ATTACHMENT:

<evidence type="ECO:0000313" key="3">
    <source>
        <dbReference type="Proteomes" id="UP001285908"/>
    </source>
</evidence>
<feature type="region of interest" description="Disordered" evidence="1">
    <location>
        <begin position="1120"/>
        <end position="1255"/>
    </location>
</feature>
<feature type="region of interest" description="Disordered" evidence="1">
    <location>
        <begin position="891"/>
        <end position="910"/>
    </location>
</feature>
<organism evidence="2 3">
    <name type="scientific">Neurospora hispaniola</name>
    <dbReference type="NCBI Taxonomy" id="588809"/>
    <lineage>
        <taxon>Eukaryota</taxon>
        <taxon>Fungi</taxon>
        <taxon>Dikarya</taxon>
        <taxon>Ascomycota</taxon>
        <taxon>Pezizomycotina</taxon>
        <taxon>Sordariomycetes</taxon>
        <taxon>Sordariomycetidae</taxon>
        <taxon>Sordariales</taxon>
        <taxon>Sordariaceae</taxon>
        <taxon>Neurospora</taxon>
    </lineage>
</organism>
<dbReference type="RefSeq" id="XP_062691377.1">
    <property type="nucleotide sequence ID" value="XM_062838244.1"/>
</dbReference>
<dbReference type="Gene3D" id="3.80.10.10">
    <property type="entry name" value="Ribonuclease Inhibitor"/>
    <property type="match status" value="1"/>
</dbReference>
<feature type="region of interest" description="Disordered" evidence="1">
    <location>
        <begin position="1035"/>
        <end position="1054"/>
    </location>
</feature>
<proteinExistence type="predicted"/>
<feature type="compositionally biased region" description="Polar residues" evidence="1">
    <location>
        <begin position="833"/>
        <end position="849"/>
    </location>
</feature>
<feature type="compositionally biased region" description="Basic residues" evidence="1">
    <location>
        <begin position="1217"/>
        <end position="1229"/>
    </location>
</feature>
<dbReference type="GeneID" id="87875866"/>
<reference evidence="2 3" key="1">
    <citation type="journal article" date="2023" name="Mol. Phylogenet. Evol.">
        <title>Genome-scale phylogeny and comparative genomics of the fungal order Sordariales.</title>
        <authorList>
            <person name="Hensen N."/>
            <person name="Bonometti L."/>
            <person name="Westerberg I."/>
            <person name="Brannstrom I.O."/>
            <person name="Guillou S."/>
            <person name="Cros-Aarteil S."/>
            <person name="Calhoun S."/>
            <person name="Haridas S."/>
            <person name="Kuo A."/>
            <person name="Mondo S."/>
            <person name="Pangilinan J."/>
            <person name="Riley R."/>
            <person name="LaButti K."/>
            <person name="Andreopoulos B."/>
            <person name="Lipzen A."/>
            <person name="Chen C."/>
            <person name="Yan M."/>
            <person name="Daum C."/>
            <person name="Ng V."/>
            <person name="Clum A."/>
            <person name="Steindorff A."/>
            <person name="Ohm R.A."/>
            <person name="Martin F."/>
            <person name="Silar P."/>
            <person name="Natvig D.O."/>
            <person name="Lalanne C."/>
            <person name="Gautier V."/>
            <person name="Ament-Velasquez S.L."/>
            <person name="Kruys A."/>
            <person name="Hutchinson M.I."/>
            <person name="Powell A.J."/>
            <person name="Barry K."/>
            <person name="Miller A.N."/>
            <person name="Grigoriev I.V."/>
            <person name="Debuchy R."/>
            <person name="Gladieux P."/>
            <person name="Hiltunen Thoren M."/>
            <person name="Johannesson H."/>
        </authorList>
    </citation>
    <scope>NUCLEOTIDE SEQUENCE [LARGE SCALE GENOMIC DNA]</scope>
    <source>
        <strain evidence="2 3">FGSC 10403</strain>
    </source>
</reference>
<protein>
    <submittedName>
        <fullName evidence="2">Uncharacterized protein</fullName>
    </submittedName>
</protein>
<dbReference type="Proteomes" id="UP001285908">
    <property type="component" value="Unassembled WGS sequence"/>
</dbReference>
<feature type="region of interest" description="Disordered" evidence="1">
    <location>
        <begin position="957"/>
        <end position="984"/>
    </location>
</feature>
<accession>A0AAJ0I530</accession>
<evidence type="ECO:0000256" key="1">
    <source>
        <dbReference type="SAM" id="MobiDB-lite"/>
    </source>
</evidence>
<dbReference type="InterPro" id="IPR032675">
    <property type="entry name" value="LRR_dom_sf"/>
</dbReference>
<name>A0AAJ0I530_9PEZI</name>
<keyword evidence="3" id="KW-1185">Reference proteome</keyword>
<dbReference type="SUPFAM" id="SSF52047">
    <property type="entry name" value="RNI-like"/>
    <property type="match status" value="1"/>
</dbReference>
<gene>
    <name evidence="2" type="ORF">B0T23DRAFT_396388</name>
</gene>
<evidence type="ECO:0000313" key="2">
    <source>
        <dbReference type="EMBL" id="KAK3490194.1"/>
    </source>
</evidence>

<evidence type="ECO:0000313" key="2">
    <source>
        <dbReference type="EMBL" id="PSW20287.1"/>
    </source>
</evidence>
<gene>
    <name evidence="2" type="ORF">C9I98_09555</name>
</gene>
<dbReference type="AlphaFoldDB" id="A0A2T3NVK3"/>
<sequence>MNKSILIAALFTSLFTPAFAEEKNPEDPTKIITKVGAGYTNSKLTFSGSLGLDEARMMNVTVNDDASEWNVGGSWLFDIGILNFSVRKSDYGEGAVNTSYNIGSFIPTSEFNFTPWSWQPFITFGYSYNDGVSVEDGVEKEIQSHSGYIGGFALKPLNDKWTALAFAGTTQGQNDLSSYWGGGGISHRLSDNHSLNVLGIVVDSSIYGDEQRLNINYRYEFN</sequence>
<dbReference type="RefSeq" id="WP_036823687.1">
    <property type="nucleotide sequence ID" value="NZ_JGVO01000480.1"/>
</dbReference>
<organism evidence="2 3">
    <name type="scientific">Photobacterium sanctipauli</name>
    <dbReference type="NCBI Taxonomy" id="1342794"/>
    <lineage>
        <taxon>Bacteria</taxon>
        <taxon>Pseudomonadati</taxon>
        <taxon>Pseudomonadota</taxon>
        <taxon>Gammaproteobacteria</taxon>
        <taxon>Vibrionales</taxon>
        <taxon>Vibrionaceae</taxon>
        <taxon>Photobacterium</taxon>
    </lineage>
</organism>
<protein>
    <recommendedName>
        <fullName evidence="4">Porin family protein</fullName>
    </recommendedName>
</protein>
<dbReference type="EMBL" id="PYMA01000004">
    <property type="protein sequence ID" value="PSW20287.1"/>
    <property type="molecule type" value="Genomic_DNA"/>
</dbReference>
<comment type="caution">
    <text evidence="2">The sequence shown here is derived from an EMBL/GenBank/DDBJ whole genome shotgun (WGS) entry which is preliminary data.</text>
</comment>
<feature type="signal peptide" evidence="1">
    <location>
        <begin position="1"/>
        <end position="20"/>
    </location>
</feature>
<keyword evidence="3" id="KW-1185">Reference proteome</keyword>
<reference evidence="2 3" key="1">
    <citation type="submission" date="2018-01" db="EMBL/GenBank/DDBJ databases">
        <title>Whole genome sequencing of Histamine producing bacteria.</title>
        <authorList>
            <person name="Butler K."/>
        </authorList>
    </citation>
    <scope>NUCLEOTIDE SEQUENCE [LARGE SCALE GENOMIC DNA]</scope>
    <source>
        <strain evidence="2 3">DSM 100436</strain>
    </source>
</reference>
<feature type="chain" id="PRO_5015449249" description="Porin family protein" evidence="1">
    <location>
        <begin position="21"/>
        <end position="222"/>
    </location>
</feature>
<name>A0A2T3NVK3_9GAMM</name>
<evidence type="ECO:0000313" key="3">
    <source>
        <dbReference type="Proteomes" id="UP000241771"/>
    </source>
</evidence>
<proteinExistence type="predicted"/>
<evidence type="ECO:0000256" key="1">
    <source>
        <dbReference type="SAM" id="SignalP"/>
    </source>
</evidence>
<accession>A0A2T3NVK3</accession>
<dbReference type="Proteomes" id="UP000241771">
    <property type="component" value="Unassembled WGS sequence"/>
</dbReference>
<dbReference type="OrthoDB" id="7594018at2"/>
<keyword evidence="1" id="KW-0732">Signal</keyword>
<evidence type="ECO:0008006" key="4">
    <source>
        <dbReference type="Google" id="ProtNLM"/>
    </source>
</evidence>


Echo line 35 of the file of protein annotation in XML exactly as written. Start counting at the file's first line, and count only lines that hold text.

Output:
    <property type="nucleotide sequence ID" value="XM_062838244.1"/>